I will publish my own courses in the future on Python, data structures and algorithms, Solidity and decentralized apps, and more. Here is a list of books and courses that I recommend to learn more about the technologies we have discussed in the book.
- Learning Python. Great book to learn Python from scratch.
- Effective Python. This book will take your Python skills to the next level.
- Head First Java. A good introduction to programming in Java.
- Effective Java. A long collection of tips to write more effective Java applications.
- A Tour of C++. This was the first book I read on C++. Totally recommended.
- Effective C++. This is a must. You will learn a lot about C++ and programming in general. There are more books on this line by the same author that I can recommend: More Effective C++ and Effective Modern C++.
Writing good code
- Code complete, 2nd edition. The first book I read about writing good code. It completely blew my mind.
- Clean code. A very good book on writing quality code, with plenty of examples in Java. The same author wrote The clean coder, discussing how to act like a professional software developer.
- Head first design patterns. The easiest way to understand design patterns, in Java. For a reference book, check Design Patterns: Elements of Reusable Object-Oriented Software.
- Programming pearls. One of my favorite programming books. It will help you think like a programmer. Google recommends this book to prepare the technical part of their interviews.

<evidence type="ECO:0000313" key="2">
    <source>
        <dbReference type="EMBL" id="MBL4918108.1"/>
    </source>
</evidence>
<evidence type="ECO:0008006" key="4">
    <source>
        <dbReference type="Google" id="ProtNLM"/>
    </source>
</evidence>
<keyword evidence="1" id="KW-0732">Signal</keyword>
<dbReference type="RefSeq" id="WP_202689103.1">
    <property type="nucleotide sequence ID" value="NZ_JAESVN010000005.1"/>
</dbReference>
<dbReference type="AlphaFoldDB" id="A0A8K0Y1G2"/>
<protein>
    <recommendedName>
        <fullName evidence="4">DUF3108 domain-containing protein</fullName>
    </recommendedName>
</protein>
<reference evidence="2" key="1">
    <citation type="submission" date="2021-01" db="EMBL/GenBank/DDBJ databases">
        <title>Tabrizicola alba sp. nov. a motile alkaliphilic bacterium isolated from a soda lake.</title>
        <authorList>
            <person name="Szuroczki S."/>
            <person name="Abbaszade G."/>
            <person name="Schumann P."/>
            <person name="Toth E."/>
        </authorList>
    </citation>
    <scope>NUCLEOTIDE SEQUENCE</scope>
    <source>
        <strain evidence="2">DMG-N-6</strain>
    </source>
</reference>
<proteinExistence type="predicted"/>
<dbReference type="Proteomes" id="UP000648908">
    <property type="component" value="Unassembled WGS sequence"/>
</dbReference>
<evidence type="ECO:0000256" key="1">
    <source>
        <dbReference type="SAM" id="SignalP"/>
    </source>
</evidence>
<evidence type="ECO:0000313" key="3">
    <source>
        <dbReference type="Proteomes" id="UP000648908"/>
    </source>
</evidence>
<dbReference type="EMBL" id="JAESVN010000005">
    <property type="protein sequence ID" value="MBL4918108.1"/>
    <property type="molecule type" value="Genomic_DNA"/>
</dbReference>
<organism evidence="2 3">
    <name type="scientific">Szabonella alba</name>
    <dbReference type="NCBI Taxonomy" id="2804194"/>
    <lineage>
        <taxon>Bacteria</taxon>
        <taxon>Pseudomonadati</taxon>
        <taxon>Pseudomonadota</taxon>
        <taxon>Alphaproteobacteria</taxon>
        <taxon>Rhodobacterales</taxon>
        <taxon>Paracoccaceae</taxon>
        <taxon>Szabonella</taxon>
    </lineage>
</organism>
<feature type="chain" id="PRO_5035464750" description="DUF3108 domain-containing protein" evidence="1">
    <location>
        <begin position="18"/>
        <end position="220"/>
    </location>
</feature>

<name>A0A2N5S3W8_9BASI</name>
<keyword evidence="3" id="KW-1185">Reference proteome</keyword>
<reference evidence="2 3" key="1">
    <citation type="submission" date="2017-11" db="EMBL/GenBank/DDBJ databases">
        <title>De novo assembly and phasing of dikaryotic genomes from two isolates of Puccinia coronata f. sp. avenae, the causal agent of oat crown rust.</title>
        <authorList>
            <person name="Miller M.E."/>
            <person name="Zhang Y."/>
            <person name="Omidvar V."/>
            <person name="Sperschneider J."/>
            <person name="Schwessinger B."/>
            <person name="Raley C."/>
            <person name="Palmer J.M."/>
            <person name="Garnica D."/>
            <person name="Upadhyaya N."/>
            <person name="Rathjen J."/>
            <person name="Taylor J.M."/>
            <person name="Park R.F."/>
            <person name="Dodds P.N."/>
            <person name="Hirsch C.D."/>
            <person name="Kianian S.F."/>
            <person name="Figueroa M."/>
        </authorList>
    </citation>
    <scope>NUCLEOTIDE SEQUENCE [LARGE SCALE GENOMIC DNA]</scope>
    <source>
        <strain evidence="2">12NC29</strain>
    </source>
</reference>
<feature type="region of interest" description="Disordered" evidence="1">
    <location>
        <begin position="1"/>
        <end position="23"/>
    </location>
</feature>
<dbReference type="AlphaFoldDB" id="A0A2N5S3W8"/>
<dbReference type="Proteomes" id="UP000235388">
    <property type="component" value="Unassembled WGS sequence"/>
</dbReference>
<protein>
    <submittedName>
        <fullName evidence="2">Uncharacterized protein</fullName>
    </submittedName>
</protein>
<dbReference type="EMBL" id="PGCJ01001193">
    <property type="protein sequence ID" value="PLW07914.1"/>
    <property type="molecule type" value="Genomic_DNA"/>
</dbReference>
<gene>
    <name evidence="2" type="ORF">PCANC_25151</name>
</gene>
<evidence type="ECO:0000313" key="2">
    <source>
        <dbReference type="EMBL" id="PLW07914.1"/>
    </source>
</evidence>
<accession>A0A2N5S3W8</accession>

- The pragmatic programmer. Another classic.
- Learning SQL and NoSQL Distilled to learn more about different types of databases.
- Designing Data Intensive Applications. I learned a lot about distributed systems, which made it easier to dive deep into cloud and blockchain technologies.
Data structures, algorithms and FAANG technical preparation
Introduction to Algorithms
This book has everything you may need – and much more. Focus on the topics I have listed in Part 3. Everything else is nice to know but the chances of it coming up in an interview are slim to none. However, I didn’t want to fail my interview because I didn’t spend a couple of hours studying some sections of this book in detail, so I ended up learning about 90% of the book.
The Algorithm Design Manual
This is a fun book by Steven Skiena. Very practical. It contains plenty of exercises and “war stories” where he shares experiences implementing the algorithms. There is also a catalog of the common problems that arise in practice and how to tackle them.
Cracking the Coding Interview.
I did not start here though. I only completed the problems in the last 2 sections (medium and hard), after I finished the next book.
Elements of Programming Interviews
This is an excellent book. I keep coming back to it before every interview. The questions are hard, so you will be very well prepared. There are C++, Python, and Java versions. Most of the questions I have seen in interviews were similar or at the same level of difficulty as the questions you will find in this book.
- My course on cryptocurrencies. You will find a link here to my upcoming Solidity course too.
- The Twitter guide that got me started.
- Here is where I buy domain names for my projects.
- The Phoenix project. A novel about IT and DevOps. I saw myself in many of the situations described in this novel. A fun read.